|ORGANIZATION ISSUES MONEY/POLITICS NEWS INDEX|
Judge sides with EPA whistleblower
Oct 6, 2000
MARION -- A state regulator who lives in
Toledo has won a $138,000 settlement and convinced a federal judge
he was wrongly punished for being forthcoming about the early stages
of the biggest environmental investigation in Ohio’s
Mr. Jayko is the first Ohio EPA employee to test those laws. His case was taken on by the National Whistleblower Center, a Washington group that assists in the legal defense of employees who seek whistleblower protection.
Ohio EPA Director Chris Jones, a lawyer in the state attorney general’s office when Mr. Jayko was reassigned, said yesterday he doesn’t agree with management decisions that were made.
"But they were made, and I wasn’t there when they made them. I don’t know what the process was," he said.
Even so, Mr. Jones said the agency will appeal because it does not believe illegal conduct occurred. "What was alleged is that Mr. Jayko wanted certain tests done, and a decision was made not to do those tests. That was a judgment call," he said.
An appeal would be heard by the Labor Department’s administrative review board in Washington.
Mike Griffith, a geologist and member of an activist group called Concerned River Valley Families, disagreed with the Ohio EPA director’s view. "A judge has very meticulously outlined what we had suspected. Reality has hit us in the face like a brick. It will be disgustingly absurd if the state appeals this decision," he said.
Mr. Jayko said he had no comment beyond statements released through Mr. Muchnicki.
One of the statements quoted Mr. Jayko as saying: "It’s still so hard for me to believe that my supervisors could go so far as to set me up, frame me, and destroy my whole life. ... I just tried to do my job and tell the truth."
The River Valley investigation, the largest undertaken by the Ohio EPA since it its creation in the 1970s, centers on a suspected leukemia cluster in Marion. The school was built in 1962 on 78 acres the military used to burn or bury tons of highly toxic chemicals years before.
An Ohio Department of Health study has shown Marion’s overall cancer rate is only slightly above normal, but that leukemia - one of the rarest forms of cancer - is 21/2 times higher than what would be expected among 5,345 students who have graduated from River Valley since 1963.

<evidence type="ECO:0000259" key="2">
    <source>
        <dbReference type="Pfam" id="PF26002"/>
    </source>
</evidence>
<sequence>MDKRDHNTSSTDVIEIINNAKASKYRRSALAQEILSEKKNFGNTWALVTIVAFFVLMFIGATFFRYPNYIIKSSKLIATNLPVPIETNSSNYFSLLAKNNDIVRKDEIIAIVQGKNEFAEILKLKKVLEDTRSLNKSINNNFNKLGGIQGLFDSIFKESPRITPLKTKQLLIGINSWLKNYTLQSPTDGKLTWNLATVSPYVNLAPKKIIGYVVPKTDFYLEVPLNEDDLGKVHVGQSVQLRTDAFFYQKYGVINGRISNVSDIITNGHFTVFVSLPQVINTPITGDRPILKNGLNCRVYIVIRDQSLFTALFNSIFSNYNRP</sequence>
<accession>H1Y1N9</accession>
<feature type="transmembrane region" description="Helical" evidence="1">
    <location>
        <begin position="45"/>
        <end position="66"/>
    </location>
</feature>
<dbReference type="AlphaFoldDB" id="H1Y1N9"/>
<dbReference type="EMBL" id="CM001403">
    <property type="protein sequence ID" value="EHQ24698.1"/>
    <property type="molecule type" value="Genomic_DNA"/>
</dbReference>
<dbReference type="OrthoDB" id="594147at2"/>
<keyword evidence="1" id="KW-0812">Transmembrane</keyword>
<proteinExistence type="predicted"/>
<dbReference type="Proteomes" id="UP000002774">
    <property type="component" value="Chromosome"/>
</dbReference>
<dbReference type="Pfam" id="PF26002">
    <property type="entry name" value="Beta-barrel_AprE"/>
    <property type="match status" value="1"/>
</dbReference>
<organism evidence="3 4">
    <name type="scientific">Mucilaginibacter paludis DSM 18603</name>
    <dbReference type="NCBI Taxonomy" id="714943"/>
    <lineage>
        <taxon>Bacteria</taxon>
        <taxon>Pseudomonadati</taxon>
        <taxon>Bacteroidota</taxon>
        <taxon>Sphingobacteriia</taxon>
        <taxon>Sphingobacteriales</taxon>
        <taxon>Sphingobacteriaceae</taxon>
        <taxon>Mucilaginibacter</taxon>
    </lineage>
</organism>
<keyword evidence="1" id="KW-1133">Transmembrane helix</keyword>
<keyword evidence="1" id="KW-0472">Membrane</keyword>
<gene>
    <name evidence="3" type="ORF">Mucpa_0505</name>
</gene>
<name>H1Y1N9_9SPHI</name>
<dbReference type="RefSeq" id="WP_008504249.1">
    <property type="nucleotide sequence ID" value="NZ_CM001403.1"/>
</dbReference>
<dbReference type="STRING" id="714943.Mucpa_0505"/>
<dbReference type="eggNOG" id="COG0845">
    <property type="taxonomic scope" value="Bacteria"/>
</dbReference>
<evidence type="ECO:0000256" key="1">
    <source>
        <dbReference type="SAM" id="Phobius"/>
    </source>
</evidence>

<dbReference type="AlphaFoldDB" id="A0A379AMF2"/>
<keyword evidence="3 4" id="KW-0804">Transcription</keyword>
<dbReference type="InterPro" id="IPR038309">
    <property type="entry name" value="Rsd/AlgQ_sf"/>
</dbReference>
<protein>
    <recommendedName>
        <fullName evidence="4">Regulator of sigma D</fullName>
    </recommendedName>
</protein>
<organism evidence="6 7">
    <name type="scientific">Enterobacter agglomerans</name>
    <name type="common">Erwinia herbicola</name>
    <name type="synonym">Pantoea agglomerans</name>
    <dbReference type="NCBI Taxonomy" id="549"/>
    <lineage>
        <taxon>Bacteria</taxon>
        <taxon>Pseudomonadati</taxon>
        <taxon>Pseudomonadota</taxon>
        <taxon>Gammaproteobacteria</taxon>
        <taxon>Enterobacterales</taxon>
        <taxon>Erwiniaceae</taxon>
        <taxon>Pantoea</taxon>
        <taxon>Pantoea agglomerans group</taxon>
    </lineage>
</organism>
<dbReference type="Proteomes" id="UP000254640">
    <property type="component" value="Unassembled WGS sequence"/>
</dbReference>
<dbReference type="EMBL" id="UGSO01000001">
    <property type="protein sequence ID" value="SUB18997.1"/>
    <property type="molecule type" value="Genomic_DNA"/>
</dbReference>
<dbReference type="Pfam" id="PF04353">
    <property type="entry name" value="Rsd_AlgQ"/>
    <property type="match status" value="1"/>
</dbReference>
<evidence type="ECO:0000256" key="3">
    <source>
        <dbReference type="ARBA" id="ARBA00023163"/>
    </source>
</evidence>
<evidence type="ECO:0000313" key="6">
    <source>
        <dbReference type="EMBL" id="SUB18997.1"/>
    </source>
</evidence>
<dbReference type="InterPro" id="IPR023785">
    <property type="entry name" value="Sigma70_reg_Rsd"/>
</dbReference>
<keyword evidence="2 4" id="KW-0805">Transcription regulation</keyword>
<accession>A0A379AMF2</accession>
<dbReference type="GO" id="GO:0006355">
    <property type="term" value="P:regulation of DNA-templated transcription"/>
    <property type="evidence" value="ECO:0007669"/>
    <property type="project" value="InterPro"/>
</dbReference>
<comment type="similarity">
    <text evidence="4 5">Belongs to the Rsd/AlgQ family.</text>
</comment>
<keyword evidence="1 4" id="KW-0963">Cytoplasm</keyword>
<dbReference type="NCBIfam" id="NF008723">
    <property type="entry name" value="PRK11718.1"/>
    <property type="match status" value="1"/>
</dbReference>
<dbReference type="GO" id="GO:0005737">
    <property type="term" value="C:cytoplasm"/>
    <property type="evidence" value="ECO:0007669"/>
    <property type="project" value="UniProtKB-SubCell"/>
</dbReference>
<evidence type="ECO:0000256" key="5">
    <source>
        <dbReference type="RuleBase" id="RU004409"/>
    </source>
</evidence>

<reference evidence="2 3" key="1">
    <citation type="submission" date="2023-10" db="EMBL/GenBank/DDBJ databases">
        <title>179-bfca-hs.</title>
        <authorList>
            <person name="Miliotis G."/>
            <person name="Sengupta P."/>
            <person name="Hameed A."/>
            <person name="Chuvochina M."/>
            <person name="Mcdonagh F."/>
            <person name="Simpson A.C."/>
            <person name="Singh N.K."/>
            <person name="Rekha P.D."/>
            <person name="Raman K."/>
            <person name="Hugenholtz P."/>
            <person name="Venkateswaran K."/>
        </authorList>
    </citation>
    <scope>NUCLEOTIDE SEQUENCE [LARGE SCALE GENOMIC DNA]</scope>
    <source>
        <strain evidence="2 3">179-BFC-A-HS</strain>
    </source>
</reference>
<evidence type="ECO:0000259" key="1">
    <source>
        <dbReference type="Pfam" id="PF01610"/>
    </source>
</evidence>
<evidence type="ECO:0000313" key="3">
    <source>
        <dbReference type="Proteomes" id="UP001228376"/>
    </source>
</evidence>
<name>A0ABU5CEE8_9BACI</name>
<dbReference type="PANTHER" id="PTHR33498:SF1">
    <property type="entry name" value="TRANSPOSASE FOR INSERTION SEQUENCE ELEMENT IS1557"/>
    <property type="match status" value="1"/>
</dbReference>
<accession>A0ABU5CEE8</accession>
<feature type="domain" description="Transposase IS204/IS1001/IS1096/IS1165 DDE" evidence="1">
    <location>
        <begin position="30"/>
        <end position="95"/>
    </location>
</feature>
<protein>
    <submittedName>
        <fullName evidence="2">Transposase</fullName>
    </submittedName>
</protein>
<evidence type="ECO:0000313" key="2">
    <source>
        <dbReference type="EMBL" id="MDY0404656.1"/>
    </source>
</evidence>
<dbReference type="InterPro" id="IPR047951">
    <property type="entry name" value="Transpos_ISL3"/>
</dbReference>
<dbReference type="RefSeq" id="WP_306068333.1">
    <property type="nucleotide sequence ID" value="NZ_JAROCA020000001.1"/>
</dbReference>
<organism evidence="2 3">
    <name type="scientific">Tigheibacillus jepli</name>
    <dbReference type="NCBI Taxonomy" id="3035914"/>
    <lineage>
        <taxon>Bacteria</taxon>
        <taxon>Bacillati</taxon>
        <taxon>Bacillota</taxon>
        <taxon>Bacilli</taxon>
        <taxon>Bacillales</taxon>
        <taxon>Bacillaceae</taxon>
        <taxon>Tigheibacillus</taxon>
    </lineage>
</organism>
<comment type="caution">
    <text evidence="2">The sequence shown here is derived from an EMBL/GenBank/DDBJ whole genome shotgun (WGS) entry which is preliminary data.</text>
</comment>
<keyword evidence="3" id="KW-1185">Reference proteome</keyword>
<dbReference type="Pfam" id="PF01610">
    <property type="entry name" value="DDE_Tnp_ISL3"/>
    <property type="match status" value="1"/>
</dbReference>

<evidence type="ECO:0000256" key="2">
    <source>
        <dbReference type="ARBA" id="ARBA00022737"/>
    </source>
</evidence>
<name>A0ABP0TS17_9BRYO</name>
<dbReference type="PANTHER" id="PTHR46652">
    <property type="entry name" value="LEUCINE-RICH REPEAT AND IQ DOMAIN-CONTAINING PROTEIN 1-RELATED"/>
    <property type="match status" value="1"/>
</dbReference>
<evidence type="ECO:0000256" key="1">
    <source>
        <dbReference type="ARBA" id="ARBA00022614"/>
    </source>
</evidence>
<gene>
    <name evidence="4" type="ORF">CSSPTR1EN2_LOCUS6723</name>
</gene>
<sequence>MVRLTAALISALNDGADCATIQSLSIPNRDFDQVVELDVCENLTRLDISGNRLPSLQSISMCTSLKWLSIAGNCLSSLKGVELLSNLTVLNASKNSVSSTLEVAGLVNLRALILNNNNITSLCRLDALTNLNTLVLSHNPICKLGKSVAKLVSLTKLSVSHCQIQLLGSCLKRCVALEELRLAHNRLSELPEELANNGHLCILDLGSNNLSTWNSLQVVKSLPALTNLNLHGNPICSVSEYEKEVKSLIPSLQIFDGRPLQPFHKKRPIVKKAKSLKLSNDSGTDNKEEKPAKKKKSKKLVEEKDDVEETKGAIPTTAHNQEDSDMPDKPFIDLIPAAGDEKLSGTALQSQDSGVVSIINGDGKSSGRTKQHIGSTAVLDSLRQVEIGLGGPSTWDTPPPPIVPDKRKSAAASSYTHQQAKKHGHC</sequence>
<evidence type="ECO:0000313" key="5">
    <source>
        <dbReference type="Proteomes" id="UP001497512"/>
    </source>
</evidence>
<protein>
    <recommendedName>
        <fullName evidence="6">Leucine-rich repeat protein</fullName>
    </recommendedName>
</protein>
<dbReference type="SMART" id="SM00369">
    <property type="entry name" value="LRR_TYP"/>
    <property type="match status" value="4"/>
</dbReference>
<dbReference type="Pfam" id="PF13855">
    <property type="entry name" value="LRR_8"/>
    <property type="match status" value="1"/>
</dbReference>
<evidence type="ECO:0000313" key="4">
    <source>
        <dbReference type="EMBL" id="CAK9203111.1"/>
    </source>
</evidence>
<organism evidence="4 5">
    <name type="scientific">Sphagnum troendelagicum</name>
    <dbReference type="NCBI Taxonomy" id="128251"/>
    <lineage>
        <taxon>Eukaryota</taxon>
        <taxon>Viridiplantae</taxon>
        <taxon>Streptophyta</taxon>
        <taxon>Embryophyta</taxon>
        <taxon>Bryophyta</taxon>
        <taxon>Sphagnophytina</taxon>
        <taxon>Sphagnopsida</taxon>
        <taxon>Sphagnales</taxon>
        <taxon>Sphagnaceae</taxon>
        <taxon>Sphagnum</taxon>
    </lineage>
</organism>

Officials have not determined whether the former military dump is to blame, but the school district has negotiated a multimillion-dollar package to build a new campus.
The case has been compared by activist Lois Gibbs to the landmark Love Canal case that resulted in 900 families being evacuated from their homes in Niagara Falls, N.Y., in the late 1970s, because of chemical contamination. Ms. Gibbs is a former housewife who brought Love Canal to national prominence in a case that inspired the U.S. EPA’s Superfund cleanup program.
Members of Concerned River Valley Families rejoiced upon hearing Mr. Jayko had been vindicated, saying he is one of the few government officials they trusted. As Mr. Griffith’s wife, Jodi, put it: "Paul Jayko was the kind of [Ohio] EPA employee you always hoped you would have."
At the same time, group members raised questions about the recent dismissal of a nationally-known toxicologist from the University of Pennsylvania who was brought in to provide an independent review of the Marion case this year.
Dr. Bruce Molholt told a Marion advisory board July 27 that the campus was not safe to reopen this fall, even in the short term. Shortly thereafter, the Ohio EPA went on record disputing what he said.
On Sept. 28, the advisory panel - funded by the U.S. Army Corps of Engineers to bring in outside experts - voted on whether to renew the contract of J.R. Kolmer, who had brought in Dr. Molholt for the toxicology analysis. A majority was necessary to renew the contract, but the panel deadlocked 6-6, effectively ending the community’s relationship with Mr. Kolmer and Dr. Molholt.
"I guess what they’re saying is that they don’t want to hear what the experts have to say unless they agree with them," Ms. Griffith.
Said Kim Tolnar, a 1983 River Valley graduate who developed leukemia, "They did it with Paul Jayko, and now they’re trying to do it with Bruce Molholt. Every time there’s someone trying to talk about the risk to kids, they get suppressed by government agencies."
Ms. Tolnar and two other River Valley graduates who have developed leukemia - Jami Cummings and Amanda Lovett - yesterday sent a letter asking the governor to look into Dr. Molholt’s dismissal.
"We paid the price with our health, and we have experienced a tremendous loss of youth and time in fighting this deadly disease. Please don’t let more children pay the price," the letter states.
Ms. Tolnar’s mother, Roxanne Krumanaker, said in a prepared statement that it has "become blatantly obvious that the federal and state agencies, Marion leaders and River Valley school officials have misled and misrepresented the River Valley investigation."
Ms. Cummings’s mother, Linnea, agreed. She said the Jayko case "set the investigation back months, if not years."
Environmental groups responded to the Jayko decision by calling a news conference in Columbus yesterday.
"Paul Jayko is a hero," Marilyn Wall, the Ohio Sierra Club’s conservation chairman, said. "Over and over, we have found that Ohio EPA isn’t doing its job - isn’t enforcing the law - and the judge has now found this as well. It is time for real reform at Ohio EPA."